When Yoshio Tamiya, the owner of a sawmill and lumber supply company based in Shizuoka City decided to use his surplus wood and delve into making model ships and airplanes, little did he know that he’ll become a household name. Plastic may have replaced wood as the creative medium, but every child knows what the “Two Stars” stands for. For many, building Tamiya scale models or racing remote controlled or RC cars have eaten up entire weekends or vacations, so it’s just fitting to see them being made. And get this: you don’t have to travel to Japan to see them being boxed up; one just needs to travel to Cebu, where Tamiya’s largest factory is located.
There are many stories as to how Tamiya got the famous Star Mark logo. One version says the red stands for creativity and passion, while the right is for youth and sincerity. It’s a fitting tale, given how Tamiya’s story saw it rise from obscurity to the world stage specifically at the 1967 Nuremberg Toy Fair in Germany, where it wowed show goers with their 1/12 scale model of the 1965 Honda RA272 Formula One racer—the first Japanese car to win a Formula One Grand Prix. Of course, the Tamiya stars could also stand for the company’s unique two-prong strategy that’s proven to be successful.
The first is an integrated company structure. From conceptualization to production to packaging, Tamiya does everything in-house. This enables the company to keep quality up and it shows in the accuracy and detailing of its plastic models. Not only does Tamiya have its designers scurry through countless photographs and travel the world to see the actual vehicle to be replicated up close, but they go so far as to purchase the actual vehicle itself. Since the 1960s, Tamiya has been making their own molds, enabling them to reproduce scale models in minute detail, down to rivets, screws, and weld joints.
This, almost bordering on the obsessive, attention to the production process is seen at Tamiya’s assembly in Lapu-Lapu City, Cebu. Established in September of 1994, it currently produces 90 percent of Tamiya’s model line by volume (the remaining 10 percent is done in Japan). After passing the guard house of the export processing zone, it feels like being transported to a factory in industrial Japan. Each worker, dressed in uniform, goes about their work in an efficient and quiet manner. The normally chatty Filipino workers merely smile as they go about sorting through the newly molded plastic, checking them for any defects. Each station is brightly lit, ensuring no dimple or dent escapes their highly trained eyes. Over at the painting department, the unmistakable whiff of modeling paint fills the room. Each worker here hand assembles the “Master Works” models by hand. Using the thinnest of brushes, they apply every small detail, some of which won’t even be seen by the model’s owners since they’ll be encased in glass. Still, no shortcuts are allowed here since each model is compared to a sample in a cabinet. That cabinet is in itself a time capsule of Tamiya’s greatest hits. Appropriately, the first model that greets you is the Honda RA272 Formula One car; only this one is hand-finished by Cebuano artisans.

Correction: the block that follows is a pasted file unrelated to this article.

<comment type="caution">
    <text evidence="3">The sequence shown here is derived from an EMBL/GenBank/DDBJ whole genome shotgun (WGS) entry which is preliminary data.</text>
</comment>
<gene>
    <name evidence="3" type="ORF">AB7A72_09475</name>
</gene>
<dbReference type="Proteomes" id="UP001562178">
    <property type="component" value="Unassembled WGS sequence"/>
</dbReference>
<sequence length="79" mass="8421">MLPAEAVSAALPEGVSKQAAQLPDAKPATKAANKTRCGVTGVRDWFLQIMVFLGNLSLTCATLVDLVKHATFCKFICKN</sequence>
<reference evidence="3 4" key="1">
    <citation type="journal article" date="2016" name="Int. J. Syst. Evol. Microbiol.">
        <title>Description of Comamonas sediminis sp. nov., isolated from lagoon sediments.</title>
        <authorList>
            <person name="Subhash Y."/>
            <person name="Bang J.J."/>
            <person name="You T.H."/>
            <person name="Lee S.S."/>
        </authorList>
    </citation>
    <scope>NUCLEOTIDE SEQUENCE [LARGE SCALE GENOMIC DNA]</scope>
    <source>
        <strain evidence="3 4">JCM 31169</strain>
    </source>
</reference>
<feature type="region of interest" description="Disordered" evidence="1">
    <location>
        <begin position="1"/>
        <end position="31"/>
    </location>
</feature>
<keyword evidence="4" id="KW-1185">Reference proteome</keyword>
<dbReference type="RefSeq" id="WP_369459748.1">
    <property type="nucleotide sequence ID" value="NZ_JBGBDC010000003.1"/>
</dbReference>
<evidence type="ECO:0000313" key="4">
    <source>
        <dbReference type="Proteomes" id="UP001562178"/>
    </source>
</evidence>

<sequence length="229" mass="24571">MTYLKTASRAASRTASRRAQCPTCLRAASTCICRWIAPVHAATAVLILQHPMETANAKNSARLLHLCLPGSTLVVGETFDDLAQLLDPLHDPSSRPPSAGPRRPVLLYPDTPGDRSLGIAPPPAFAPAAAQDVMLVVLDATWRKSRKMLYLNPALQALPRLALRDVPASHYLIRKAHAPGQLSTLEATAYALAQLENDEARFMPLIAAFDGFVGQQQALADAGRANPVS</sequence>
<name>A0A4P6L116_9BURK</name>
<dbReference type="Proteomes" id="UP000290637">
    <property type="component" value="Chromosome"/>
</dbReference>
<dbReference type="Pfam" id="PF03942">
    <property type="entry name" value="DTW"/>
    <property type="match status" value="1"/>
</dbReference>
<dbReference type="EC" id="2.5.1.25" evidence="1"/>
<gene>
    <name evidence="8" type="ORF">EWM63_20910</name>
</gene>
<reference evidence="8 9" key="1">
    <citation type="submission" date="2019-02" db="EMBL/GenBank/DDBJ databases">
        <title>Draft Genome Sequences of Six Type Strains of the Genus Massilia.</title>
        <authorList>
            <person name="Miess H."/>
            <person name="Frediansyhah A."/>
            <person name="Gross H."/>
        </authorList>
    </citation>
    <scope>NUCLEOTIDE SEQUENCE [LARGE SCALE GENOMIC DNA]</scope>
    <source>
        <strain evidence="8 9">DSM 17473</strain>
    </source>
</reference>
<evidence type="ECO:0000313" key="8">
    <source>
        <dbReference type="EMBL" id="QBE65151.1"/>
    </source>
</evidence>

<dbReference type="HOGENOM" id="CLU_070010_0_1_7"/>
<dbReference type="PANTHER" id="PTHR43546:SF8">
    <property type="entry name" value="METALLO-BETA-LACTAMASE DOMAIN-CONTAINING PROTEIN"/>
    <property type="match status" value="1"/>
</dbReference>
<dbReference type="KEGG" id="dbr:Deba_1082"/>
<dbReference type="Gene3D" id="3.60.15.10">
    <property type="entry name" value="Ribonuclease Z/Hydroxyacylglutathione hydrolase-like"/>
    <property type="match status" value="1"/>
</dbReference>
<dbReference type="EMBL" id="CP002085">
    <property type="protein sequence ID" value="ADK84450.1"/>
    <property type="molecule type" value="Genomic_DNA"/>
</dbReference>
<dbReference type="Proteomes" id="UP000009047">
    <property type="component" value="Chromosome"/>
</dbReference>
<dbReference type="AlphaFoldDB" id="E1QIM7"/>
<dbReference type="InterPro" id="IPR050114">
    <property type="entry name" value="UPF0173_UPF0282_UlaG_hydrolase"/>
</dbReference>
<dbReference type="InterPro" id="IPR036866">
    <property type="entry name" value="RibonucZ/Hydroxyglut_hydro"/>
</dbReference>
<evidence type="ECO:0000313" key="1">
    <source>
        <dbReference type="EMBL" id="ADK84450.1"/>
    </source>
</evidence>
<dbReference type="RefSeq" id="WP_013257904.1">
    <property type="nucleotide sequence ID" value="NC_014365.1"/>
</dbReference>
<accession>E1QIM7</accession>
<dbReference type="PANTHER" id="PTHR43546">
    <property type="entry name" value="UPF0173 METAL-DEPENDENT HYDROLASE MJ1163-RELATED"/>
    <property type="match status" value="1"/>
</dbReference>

The second star in Tamiya’s logo could very well mean the company’s commitment to delivering a rich customer experience. With a mission to make the whole modeling experience truly rewarding, Tamiya believes that that first RC car or model kit will ultimately become the first of many. To this end, they’ve enriched the modeling experience by keeping their fans in the loop with in-house publications and catalogues. They’ve also established events such as the annual Tamiya Fair which has made Shizuoka City the model kit capital of the world.
Even when choosing partners, Tamiya has always gone for those who share the same passion and enthusiasm as they have. As the Philippines’s exclusive distributor, Lil’s Hobby Center has been the go-to place for everything Tamiya. Since the 1970s, Shakespeare Chan and his wife have personally greeted both kids and diehard modelers alike. Though Mr. and Mrs. Chan weren’t blessed with any children, their passion to bring the joy of modeling and RC cars passed on to the next-generation of Tamiya authorized dealers: Justin Uy, Robertson Sy Tan, and Albert Go. Mr. Uy represents Hobbes and Landes, a unique specialty store that evokes the sense of creativity and wonder in children and reminisce a playful childhood for adults. Meanwhile, Mr. Sy Tan and Mr. Go run the country’s largest chain of automotive accessories and car-related products: Blade Auto Center. Through their combined efforts, they have brought Tamiya to more than 30 outlets nationwide, hopefully to inspire a new generation to take up the hobby of modeling and RC cars.
The wide-eyed expressions of joy and wonder at seeing their latest scale models and RC cars unboxed by modelers, hobbyists, and collectors will only serve to fuel Tamiya’s passion and determination to keep scale modeling going. This year marks the 50th anniversary of Tamiya’s continuous participation at the Nuremberg Toy Fair. After wowing the global stage with its Honda RA272 Formula One scale model, Tamiya aims to continue perfecting every step of the modeling experience. It shows in every effort the company makes from the one thousand men and women in Cebu who help manufacture them to their partners who help distribute and sell them. Passion flows in Tamiya’s veins and this is something that will keep them forever young.